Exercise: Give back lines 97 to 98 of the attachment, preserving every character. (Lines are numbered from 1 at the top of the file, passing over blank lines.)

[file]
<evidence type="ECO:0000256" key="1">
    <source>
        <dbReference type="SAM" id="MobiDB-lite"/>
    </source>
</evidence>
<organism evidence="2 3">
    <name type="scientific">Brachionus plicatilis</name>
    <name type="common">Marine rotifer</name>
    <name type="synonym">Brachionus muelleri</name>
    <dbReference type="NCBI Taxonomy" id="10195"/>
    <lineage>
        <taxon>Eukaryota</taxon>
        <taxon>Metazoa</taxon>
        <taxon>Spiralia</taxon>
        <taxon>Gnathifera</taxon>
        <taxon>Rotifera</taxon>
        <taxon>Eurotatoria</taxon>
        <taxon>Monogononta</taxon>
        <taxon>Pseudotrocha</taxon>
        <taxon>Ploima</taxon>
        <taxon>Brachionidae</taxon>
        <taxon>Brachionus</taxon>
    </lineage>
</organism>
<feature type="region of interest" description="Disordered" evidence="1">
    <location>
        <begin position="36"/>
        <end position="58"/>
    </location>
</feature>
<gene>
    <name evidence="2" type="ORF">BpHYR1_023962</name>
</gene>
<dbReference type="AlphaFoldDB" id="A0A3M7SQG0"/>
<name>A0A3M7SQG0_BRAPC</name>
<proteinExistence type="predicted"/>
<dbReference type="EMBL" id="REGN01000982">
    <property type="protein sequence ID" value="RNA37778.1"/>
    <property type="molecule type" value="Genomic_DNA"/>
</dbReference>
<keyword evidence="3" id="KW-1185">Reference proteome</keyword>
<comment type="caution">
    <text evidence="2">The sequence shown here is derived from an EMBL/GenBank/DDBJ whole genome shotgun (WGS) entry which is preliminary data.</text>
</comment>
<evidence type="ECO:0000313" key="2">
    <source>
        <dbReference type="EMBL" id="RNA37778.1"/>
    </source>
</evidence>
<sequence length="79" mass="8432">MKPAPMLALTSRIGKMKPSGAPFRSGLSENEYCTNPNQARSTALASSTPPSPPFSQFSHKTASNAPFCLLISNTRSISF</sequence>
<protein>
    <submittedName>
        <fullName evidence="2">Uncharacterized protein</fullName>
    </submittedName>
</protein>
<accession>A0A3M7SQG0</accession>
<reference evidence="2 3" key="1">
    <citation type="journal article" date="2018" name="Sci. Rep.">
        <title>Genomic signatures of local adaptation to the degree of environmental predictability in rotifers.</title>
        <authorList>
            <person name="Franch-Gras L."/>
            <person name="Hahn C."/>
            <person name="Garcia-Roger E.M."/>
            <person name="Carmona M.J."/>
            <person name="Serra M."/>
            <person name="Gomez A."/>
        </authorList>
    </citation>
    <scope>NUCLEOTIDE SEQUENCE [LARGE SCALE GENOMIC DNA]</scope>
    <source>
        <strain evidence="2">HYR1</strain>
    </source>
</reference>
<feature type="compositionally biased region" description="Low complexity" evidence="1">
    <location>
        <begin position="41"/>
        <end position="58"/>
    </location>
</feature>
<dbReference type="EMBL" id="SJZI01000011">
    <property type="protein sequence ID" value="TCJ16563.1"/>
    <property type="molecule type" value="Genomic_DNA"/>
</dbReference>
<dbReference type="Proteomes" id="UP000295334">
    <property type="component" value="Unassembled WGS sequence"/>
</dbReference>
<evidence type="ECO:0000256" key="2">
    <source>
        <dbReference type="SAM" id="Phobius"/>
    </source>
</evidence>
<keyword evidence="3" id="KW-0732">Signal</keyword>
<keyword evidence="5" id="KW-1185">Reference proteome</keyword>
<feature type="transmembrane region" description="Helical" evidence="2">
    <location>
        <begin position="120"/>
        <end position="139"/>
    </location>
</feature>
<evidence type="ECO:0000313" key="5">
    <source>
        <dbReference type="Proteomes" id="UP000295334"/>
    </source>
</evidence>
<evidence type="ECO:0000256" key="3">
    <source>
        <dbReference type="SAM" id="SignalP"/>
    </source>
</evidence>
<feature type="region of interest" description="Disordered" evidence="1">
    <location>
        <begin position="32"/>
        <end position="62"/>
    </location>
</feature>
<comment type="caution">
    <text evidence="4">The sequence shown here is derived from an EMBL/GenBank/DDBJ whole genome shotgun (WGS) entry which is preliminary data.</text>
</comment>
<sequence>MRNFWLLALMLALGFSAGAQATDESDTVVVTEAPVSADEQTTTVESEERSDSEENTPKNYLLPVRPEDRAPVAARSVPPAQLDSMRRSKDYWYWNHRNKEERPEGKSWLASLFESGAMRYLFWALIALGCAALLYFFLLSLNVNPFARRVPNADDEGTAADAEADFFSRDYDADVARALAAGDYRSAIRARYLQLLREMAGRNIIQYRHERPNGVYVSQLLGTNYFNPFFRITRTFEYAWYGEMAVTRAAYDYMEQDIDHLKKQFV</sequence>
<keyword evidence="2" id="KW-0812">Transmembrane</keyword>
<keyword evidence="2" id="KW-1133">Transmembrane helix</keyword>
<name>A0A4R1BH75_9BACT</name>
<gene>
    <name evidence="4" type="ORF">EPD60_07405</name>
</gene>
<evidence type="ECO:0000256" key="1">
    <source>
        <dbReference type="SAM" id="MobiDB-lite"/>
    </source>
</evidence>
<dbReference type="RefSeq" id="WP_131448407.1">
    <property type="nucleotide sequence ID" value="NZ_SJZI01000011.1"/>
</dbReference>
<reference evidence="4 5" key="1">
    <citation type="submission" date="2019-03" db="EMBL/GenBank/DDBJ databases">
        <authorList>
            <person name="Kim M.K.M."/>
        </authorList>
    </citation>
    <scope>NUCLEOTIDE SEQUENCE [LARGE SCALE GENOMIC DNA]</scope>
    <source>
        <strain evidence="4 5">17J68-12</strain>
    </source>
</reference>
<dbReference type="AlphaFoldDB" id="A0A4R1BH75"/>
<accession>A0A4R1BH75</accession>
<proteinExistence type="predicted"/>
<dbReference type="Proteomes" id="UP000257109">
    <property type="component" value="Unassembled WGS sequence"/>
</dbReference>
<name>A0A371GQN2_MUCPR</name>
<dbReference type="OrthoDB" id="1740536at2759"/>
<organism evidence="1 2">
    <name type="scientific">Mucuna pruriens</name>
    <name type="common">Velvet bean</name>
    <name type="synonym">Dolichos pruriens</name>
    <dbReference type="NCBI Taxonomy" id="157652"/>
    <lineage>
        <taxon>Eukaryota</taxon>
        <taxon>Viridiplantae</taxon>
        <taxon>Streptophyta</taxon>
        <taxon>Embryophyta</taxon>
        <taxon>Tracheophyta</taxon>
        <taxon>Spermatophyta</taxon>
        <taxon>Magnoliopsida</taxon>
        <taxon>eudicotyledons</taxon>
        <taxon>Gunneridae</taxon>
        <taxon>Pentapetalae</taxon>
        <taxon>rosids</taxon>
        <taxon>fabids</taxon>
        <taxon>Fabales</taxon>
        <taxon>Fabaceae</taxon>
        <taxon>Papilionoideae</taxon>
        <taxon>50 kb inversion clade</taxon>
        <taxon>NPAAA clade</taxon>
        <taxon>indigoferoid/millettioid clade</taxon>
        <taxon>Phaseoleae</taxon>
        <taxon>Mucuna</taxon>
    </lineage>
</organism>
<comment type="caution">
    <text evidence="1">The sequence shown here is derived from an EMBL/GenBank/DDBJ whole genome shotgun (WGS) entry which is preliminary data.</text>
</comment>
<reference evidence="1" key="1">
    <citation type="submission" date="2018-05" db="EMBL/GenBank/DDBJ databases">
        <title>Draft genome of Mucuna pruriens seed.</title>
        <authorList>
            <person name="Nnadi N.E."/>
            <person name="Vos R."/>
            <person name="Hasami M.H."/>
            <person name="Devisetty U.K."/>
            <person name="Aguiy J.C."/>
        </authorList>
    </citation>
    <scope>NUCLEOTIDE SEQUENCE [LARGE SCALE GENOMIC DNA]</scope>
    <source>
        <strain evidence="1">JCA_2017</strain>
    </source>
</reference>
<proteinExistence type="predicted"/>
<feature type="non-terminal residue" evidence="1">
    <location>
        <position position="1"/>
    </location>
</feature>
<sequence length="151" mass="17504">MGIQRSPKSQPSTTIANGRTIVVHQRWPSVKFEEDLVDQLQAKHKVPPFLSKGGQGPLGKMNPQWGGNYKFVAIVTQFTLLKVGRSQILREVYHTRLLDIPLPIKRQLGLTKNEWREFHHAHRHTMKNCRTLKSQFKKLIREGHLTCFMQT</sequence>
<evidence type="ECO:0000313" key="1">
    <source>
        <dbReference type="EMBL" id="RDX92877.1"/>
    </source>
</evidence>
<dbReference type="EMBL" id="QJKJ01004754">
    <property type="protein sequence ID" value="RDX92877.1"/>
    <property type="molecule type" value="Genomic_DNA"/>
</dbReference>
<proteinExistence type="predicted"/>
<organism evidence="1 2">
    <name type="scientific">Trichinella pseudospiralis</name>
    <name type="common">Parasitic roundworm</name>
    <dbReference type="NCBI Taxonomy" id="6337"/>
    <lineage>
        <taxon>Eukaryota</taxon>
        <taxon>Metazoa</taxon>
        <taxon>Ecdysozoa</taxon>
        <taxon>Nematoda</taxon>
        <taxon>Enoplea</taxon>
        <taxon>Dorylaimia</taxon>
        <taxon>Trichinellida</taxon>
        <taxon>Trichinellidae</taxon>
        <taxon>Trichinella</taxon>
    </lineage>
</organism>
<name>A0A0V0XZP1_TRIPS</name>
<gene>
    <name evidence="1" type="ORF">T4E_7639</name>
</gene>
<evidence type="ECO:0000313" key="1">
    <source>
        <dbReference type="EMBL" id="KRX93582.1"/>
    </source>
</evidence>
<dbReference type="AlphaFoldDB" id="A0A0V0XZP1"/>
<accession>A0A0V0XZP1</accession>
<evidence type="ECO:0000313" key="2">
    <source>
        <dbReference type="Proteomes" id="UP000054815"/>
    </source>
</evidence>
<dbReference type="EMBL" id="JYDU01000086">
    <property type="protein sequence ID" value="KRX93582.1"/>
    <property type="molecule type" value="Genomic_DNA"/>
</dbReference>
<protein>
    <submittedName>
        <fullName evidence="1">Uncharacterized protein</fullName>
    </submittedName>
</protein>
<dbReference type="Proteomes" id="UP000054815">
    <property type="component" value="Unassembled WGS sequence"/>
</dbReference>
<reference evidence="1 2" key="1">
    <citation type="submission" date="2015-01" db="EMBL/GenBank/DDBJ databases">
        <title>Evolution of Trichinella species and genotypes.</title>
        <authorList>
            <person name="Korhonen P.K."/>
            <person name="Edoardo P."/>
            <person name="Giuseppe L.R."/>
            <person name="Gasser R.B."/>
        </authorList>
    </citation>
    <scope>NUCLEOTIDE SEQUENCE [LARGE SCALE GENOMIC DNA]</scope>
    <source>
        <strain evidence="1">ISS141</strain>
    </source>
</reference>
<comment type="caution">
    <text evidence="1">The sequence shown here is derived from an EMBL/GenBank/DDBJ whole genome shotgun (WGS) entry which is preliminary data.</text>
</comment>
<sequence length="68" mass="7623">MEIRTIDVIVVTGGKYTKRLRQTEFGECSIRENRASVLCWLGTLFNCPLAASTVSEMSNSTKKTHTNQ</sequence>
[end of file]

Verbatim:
        <end position="139"/>
    </location>